Why is it that one of the most common words in the English language is the hardest for many of us say?
It’s in the very core of our human nature to want to please people. Saying no is perceived as being negative or mean or unhelpful. We fear we may miss an opportunity. Or – we might burn a bridge. Or – we might make someone upset or angry with us. And who wants that? So, time and time again we say yes when we really want to say no. Often at the expense of ourselves.
We forget that saying yes too many times can make us feel overwhelmed and stressed out. It can cause us to neglect the rest of the things in our life that we really should be doing and could be doing if we would have just said no. Even worse, it can make us resentful of the asker, and make us feel under-appreciated and over-committed.
If you feel like you’re burning out, stressing out or overwhelmed, maybe it’s time to step back and take a break. Here are 20 signs you’re pushing yourself too hard.
Why do we do this to ourselves instead of simply saying no from the beginning?
I have to admit that I have a really hard time saying no, especially when I am caught off guard. It’s in my nature to help, it is important to me to be nice and kind and considerate to the people around me. I also don’t want to miss out on what could be an amazing opportunity, or just plain fun. I want to do it all, and I want to be everything to everyone.
I’m pretty sure I am not alone in this. Saying yes too often is a very common problem for many women. In fact, I’m learning that in order to become good at saying no, I have to arm myself with a handful of tools that will help me say no without feeling bad, and without upsetting or angering the asker. They are certainly not foolproof, and I certainly haven’t mastered them just yet, but these five guidelines might just help you too.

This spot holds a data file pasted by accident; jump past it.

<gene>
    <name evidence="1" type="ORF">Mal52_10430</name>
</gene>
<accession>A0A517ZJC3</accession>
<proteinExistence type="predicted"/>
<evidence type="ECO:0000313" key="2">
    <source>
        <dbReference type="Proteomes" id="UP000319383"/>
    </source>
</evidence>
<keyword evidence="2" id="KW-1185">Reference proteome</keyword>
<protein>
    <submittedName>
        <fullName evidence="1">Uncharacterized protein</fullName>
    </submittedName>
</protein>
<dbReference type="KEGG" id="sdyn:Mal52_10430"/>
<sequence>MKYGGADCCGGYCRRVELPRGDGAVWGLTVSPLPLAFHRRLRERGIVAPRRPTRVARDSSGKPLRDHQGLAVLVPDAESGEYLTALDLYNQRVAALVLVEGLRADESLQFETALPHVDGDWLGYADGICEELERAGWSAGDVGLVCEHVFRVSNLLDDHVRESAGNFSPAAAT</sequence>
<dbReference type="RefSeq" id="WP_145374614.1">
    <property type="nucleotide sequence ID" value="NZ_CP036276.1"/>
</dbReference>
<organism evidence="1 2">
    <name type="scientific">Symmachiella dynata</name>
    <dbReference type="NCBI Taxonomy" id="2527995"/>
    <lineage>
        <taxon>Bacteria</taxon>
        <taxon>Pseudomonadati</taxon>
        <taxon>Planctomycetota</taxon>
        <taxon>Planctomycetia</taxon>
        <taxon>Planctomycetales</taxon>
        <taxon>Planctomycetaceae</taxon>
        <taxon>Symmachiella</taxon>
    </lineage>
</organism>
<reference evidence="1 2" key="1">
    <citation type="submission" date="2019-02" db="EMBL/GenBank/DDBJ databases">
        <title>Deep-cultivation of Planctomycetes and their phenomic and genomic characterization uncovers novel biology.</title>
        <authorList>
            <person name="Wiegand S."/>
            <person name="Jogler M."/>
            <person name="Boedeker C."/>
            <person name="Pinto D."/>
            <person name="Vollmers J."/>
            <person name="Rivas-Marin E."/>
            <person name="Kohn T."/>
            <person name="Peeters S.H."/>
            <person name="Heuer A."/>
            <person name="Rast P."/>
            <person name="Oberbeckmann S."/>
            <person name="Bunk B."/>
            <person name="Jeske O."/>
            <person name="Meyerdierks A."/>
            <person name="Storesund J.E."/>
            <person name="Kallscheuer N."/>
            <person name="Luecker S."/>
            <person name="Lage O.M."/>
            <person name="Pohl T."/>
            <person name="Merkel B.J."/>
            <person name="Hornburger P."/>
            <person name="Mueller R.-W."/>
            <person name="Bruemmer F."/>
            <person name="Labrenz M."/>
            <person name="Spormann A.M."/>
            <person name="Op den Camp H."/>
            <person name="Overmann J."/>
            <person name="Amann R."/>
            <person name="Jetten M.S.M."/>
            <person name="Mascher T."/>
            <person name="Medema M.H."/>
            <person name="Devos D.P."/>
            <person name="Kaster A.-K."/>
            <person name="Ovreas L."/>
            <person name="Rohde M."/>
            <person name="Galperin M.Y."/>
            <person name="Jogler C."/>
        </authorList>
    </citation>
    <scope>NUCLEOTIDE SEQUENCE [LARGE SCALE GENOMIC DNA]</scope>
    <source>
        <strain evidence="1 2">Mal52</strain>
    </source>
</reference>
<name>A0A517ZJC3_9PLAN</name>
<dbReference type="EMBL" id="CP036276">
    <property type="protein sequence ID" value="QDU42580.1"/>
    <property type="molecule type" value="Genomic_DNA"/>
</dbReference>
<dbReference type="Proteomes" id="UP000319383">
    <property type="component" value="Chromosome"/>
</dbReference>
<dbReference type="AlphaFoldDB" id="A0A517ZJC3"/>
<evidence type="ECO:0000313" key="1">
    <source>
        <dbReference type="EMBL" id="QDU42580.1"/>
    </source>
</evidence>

Start and End with a Positive
Soften the blow by including a few positive statements before and after the word NO. These positive phrases can help take the focus off of the negative and act like a cushion to the one word we have such a hard time using. Instead of being the big fat meanie we fear we will be perceived as, we become the person who sees value in the other party and what they are asking us to do.
Here’s how it works:
Begin with a compliment: That sounds wonderful! or What a great idea!
Gently say no: I’d absolutely love to do this, but I can’t right now.
Finish with a positive: I’m so honored you would ask. I know it will be great! Please keep me in mind for next time.
And, if next time still doesn’t work for you? Just say no.
Sometimes we get so caught up in not wanting to disappoint someone that we forget how powerful effective delivery can be in any situation, but especially when we are giving bad news. Being prepared and positive (but firm) can greatly increase the chances of our audience reacting positively as well.
Don’t Answer Right Away
Before answering a request, let the asker know that you will get back to them. Make a habit of taking a breather, no matter the request, so that you have a moment to think about how you really want to answer. It is perfectly okay to say, “I will have to check my schedule” or “I have to think about it” or “I need to talk with my spouse” before giving a final answer.
Many times we say YES because, in the moment, we are so caught up in the excitement of the opportunity or the need to please that we forget how much time we don’t have or we feel obligated to accept while in person. Taking a moment and getting back to the person will give you time to think and respond appropriately without committing yourself to something you don’t want to do.